There were a lot of airstrikes and there are a lot of Americans around but I didn‘t see any special forces of them fighting on the ground. That doesn‘t mean that they‘re not there, but I didn‘t see any of them. They mostly give logistical support, and mortars. They‘ve also got gunships. They had a support base that was close to the front when I was there and which moved forward as we moved as well. They also supplied a lot of medical. They had an operation theatre not far from the front.
DAIS‘s territorry is rapidly disappearing and all but gone – what do you think that will mean and which effects could that have on a geopolitical level?
I think in regards to ISIS losing so much territorry of their once huge areas and what it will mean and how it will affect people there can be said two things:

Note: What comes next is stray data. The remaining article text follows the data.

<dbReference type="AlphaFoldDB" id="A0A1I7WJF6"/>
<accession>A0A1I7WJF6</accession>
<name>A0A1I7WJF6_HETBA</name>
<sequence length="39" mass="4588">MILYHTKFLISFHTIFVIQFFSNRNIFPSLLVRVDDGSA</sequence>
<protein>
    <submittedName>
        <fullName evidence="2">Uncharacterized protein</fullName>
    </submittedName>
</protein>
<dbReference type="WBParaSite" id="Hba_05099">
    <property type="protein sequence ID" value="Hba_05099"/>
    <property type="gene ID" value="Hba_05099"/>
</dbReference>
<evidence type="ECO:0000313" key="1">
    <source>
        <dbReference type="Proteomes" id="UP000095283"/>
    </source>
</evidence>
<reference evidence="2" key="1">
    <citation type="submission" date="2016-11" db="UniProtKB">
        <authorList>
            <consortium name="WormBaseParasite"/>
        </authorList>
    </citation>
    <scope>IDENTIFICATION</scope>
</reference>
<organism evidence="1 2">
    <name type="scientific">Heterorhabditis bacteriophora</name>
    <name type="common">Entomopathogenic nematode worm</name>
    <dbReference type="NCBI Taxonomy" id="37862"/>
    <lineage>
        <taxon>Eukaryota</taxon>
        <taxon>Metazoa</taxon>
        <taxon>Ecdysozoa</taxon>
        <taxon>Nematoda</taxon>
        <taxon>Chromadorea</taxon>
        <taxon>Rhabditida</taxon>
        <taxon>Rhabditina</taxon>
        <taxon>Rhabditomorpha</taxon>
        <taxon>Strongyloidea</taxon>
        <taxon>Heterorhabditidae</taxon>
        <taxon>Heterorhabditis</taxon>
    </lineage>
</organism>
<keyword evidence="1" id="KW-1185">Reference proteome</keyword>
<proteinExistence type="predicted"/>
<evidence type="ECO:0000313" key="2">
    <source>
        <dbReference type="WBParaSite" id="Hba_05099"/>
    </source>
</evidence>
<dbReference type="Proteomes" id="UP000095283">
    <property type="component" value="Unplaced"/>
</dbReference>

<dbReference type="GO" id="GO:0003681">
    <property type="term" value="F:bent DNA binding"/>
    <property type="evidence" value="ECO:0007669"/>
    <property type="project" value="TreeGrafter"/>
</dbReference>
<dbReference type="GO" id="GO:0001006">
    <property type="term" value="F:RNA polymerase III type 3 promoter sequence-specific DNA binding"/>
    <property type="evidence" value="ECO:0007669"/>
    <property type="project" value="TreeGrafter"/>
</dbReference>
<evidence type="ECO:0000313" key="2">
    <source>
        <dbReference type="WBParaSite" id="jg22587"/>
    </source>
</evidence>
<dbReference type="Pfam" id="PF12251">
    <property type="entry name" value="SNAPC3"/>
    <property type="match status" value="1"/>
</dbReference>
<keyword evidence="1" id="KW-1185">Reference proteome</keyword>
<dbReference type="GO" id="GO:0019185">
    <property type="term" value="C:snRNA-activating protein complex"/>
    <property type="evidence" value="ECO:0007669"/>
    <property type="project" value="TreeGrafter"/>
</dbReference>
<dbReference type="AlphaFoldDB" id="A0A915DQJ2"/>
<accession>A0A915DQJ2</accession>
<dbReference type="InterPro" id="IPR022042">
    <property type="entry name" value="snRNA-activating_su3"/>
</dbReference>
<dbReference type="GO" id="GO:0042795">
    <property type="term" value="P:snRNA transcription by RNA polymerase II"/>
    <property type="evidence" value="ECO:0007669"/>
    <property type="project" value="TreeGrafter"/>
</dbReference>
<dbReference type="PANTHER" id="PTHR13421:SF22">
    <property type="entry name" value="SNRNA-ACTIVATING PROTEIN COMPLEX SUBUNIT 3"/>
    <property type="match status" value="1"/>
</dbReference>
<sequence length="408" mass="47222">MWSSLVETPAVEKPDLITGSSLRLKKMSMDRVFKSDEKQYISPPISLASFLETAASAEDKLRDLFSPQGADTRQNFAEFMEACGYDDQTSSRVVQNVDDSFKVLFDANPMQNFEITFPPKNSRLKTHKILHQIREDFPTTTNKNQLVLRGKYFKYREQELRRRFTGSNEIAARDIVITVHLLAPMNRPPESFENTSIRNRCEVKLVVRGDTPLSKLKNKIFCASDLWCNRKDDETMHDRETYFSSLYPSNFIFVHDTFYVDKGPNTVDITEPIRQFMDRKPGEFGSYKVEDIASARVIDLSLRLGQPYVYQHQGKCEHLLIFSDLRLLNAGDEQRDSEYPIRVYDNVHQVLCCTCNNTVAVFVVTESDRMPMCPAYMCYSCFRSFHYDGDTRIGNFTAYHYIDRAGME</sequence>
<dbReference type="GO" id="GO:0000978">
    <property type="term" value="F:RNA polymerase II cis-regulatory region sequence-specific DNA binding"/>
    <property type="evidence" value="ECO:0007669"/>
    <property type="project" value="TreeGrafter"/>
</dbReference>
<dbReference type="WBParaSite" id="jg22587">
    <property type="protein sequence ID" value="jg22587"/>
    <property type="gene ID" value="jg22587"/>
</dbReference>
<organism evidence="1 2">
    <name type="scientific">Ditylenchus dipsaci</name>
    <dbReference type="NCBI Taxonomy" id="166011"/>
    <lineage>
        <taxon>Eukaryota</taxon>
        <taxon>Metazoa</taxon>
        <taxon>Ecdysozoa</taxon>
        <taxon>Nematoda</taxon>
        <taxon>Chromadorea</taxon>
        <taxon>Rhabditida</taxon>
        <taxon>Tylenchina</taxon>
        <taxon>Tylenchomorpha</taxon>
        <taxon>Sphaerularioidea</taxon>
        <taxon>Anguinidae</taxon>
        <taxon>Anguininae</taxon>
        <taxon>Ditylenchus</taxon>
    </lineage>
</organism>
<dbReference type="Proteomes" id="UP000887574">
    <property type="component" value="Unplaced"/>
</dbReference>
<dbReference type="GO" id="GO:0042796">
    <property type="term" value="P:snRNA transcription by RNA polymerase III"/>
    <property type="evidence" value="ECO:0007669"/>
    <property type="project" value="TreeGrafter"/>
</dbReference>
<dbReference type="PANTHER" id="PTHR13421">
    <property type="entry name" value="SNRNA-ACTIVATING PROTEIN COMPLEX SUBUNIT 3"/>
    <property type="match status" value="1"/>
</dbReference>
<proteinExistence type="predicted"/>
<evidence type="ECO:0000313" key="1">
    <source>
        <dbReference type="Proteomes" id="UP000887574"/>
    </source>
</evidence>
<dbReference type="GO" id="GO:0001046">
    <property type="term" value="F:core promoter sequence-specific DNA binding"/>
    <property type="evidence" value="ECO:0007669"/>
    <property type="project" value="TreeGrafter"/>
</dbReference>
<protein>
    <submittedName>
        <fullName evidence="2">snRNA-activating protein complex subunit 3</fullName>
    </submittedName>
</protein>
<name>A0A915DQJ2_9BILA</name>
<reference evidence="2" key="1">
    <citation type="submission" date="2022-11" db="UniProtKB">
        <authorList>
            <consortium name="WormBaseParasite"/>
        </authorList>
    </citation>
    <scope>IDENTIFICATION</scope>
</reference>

First – even when they get eliminated as a conventional army I think these ISIS or so called ISIS attacks on civilians everywhere on the people in Europe, in some states of Africa, in Australia, the United States and so on show that it will be very hard to eliminate it as even something like an idea that people will turn to when they have nothing. A lot of the recruiting is also done in countries like the UK or Germany, is done in prisons and in places like this, I don‘t think it‘s eliminated – far from.